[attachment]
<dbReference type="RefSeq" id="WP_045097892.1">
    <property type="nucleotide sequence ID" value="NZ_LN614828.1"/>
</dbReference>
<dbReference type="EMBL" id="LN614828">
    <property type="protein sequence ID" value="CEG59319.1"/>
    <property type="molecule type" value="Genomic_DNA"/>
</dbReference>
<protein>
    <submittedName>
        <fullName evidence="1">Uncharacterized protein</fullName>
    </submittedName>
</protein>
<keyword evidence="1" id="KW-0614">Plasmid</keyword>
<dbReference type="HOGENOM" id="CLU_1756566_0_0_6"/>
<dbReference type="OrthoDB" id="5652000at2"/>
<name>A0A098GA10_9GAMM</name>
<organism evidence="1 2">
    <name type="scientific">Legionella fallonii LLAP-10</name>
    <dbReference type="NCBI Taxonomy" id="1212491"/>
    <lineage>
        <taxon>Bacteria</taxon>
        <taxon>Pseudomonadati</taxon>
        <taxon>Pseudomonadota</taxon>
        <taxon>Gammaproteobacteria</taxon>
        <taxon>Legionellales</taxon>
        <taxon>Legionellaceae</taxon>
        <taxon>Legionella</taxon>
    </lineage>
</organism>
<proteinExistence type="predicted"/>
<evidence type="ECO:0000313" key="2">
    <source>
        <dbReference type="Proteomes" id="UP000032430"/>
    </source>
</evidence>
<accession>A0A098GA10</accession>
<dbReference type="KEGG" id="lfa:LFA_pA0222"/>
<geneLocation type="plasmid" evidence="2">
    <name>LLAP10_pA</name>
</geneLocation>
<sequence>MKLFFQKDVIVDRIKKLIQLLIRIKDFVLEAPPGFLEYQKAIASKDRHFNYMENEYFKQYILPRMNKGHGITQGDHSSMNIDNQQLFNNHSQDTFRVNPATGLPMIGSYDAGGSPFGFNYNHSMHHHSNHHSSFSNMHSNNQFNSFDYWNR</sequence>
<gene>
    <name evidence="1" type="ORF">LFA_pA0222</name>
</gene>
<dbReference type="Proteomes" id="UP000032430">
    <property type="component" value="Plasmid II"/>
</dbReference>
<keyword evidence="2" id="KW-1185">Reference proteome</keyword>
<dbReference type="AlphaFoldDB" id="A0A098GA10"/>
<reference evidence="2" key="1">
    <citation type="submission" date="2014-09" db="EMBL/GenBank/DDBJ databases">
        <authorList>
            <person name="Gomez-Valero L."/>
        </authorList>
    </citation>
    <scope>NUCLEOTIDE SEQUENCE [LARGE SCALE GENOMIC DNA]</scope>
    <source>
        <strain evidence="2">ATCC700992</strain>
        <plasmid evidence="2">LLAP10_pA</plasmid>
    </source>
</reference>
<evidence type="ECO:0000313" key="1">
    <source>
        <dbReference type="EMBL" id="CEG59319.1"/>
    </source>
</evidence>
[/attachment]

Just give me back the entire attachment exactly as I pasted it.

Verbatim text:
<dbReference type="RefSeq" id="WP_045097892.1">
    <property type="nucleotide sequence ID" value="NZ_LN614828.1"/>
</dbReference>
<dbReference type="EMBL" id="LN614828">
    <property type="protein sequence ID" value="CEG59319.1"/>
    <property type="molecule type" value="Genomic_DNA"/>
</dbReference>
<protein>
    <submittedName>
        <fullName evidence="1">Uncharacterized protein</fullName>
    </submittedName>
</protein>
<keyword evidence="1" id="KW-0614">Plasmid</keyword>
<dbReference type="HOGENOM" id="CLU_1756566_0_0_6"/>
<dbReference type="OrthoDB" id="5652000at2"/>
<name>A0A098GA10_9GAMM</name>
<organism evidence="1 2">
    <name type="scientific">Legionella fallonii LLAP-10</name>
    <dbReference type="NCBI Taxonomy" id="1212491"/>
    <lineage>
        <taxon>Bacteria</taxon>
        <taxon>Pseudomonadati</taxon>
        <taxon>Pseudomonadota</taxon>
        <taxon>Gammaproteobacteria</taxon>
        <taxon>Legionellales</taxon>
        <taxon>Legionellaceae</taxon>
        <taxon>Legionella</taxon>
    </lineage>
</organism>
<proteinExistence type="predicted"/>
<evidence type="ECO:0000313" key="2">
    <source>
        <dbReference type="Proteomes" id="UP000032430"/>
    </source>
</evidence>
<accession>A0A098GA10</accession>
<dbReference type="KEGG" id="lfa:LFA_pA0222"/>
<geneLocation type="plasmid" evidence="2">
    <name>LLAP10_pA</name>
</geneLocation>
<sequence>MKLFFQKDVIVDRIKKLIQLLIRIKDFVLEAPPGFLEYQKAIASKDRHFNYMENEYFKQYILPRMNKGHGITQGDHSSMNIDNQQLFNNHSQDTFRVNPATGLPMIGSYDAGGSPFGFNYNHSMHHHSNHHSSFSNMHSNNQFNSFDYWNR</sequence>
<gene>
    <name evidence="1" type="ORF">LFA_pA0222</name>
</gene>
<dbReference type="Proteomes" id="UP000032430">
    <property type="component" value="Plasmid II"/>
</dbReference>
<keyword evidence="2" id="KW-1185">Reference proteome</keyword>
<dbReference type="AlphaFoldDB" id="A0A098GA10"/>
<reference evidence="2" key="1">
    <citation type="submission" date="2014-09" db="EMBL/GenBank/DDBJ databases">
        <authorList>
            <person name="Gomez-Valero L."/>
        </authorList>
    </citation>
    <scope>NUCLEOTIDE SEQUENCE [LARGE SCALE GENOMIC DNA]</scope>
    <source>
        <strain evidence="2">ATCC700992</strain>
        <plasmid evidence="2">LLAP10_pA</plasmid>
    </source>
</reference>
<evidence type="ECO:0000313" key="1">
    <source>
        <dbReference type="EMBL" id="CEG59319.1"/>
    </source>
</evidence>